Opinion: Can the World Bank clean up its fossil fuel problem?

Trucks load piles of coal at a coal mining site in Berau, in Indonesia's East Kalimantan province. Photo by: REUTERS  /Yusuf Ahmad

The implications are terrifying. The global assessment report on biodiversity released by the United Nations In May warned that human economic activities, including those driving global warming, threaten a million plant and animal species with extinction — more than ever before in human history.

Unless immediate action is taken, experts say the rate of extinction will continue to accelerate. Loss of biodiversity on this scale would be devastating for our planet and pose an existential threat to humankind. Deep transformation of our industrial, energy, and food systems is necessary to change the way we use, protect, and nurture the earth’s resources.  

ADB's take on 'dirty energy'

The Asian Development Bank no longer funds "dirty energy." Yet it still funds fossil fuel and "selective" coal projects, leading watchdogs to question whether there is a disconnect between its policies and commitments to help address climate change.

Ending reliance on coal is a particular priority. Coal presents multiple environmental threats that contribute to climate change and biodiversity loss. Carbon emissions from coal-burning power plants are a significant source of greenhouse gasses, while coal mining operations destroy forests and ecosystems, adding additional carbon to the atmosphere as dead plant life decays.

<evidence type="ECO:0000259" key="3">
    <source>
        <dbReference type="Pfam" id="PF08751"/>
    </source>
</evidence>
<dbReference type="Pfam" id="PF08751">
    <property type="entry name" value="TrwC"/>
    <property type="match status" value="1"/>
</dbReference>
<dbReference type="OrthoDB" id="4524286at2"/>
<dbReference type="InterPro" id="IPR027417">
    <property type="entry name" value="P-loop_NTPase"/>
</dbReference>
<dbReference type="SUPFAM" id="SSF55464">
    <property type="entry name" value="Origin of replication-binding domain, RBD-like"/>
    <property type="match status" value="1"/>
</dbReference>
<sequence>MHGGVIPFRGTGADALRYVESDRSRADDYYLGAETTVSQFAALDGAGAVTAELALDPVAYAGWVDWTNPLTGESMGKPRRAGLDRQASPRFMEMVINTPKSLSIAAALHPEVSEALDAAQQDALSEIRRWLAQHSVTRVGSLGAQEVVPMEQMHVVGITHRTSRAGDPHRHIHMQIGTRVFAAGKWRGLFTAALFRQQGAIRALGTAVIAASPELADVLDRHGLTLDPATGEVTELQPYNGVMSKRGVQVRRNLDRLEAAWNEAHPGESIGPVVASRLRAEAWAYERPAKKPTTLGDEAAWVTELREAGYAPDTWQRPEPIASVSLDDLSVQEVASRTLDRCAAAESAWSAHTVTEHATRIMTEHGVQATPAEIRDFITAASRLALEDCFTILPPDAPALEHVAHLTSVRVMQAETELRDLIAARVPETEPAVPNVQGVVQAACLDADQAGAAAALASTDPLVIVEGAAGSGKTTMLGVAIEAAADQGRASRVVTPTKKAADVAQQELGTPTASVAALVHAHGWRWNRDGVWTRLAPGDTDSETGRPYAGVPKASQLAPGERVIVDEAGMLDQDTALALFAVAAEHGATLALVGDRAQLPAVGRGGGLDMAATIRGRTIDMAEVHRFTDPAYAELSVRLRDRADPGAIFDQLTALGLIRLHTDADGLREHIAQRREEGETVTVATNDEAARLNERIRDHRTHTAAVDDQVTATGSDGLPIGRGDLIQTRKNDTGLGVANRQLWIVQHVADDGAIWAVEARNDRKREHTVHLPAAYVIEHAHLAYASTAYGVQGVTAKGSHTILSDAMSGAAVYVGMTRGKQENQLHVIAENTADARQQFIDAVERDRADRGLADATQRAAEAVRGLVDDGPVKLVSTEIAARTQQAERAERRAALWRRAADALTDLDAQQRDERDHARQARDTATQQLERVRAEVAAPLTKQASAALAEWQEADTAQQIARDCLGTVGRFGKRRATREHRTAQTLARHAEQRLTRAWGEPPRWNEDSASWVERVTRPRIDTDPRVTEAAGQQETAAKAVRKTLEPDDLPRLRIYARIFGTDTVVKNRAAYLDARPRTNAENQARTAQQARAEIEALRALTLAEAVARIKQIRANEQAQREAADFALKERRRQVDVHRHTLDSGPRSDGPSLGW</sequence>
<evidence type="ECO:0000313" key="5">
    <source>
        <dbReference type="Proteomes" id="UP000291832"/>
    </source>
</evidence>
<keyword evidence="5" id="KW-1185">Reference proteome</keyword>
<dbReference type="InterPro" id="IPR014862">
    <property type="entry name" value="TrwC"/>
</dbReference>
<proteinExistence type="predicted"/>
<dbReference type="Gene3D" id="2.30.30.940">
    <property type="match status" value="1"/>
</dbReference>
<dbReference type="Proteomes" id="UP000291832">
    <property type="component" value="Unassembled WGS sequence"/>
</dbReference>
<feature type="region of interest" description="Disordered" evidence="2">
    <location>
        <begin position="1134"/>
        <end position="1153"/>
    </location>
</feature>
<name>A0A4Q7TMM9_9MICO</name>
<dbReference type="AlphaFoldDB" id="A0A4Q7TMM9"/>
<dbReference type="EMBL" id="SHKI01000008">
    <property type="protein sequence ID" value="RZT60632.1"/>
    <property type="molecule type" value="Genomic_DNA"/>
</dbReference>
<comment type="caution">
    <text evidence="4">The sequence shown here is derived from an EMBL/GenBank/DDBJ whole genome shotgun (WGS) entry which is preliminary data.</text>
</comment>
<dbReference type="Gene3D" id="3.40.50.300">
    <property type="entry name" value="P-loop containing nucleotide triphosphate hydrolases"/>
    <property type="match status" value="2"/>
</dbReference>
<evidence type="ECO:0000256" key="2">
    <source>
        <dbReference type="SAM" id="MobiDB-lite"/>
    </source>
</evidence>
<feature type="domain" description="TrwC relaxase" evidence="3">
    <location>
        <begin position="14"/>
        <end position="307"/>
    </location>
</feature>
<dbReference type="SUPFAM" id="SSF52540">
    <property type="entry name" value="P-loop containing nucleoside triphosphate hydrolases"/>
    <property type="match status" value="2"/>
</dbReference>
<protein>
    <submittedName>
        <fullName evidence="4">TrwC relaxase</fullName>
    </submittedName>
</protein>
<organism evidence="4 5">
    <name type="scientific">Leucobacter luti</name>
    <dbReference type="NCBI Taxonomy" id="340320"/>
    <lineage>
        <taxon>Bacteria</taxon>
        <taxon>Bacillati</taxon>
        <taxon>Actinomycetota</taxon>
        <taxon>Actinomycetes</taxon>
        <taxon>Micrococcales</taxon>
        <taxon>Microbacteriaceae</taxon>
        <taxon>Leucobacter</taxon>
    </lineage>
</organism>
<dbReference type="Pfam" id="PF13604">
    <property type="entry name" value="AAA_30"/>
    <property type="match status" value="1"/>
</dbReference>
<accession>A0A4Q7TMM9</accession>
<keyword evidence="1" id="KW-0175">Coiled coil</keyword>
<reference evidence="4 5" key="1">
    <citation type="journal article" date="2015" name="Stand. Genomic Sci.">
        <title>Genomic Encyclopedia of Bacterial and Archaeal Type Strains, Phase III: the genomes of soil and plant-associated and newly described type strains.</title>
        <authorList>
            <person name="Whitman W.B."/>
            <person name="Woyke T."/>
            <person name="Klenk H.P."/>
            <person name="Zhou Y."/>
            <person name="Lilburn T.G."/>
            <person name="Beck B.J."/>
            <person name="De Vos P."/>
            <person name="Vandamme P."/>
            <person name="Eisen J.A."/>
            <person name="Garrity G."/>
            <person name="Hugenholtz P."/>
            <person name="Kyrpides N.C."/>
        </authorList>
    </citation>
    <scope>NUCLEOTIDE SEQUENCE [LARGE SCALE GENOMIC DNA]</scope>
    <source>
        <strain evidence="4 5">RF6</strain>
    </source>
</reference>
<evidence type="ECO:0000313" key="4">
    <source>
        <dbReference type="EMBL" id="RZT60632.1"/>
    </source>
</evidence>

International financial institutions, including the World Bank’s private-sector arm, the International Finance Corporation, have an important role to play in the transformation and they need to step up to the plate now. Last year, IFC’s CEO Philippe Le Houérou laid out a proposed new strategy of leveraging IFC’s equity investments in commercial financial institutions to “green” their portfolios over time. Under the strategy, IFC will coax banks to increase their climate-related lending over the next decade by 30% and decrease its coal exposure to zero.  

Even if coal mining was immediately phased out, the emissions from oil and gas fields already in operation would result in more than 1.5 C of warming.

— Oil Change International report

It’s a big step in the right direction. But given the urgency of the climate crisis, the world’s leading multilateral development institution should be doing more to achieve the goals of the Paris Climate Agreement and hasten the transition to a low-carbon economy.

Looking at IFC’s ‘Green Equity Strategy’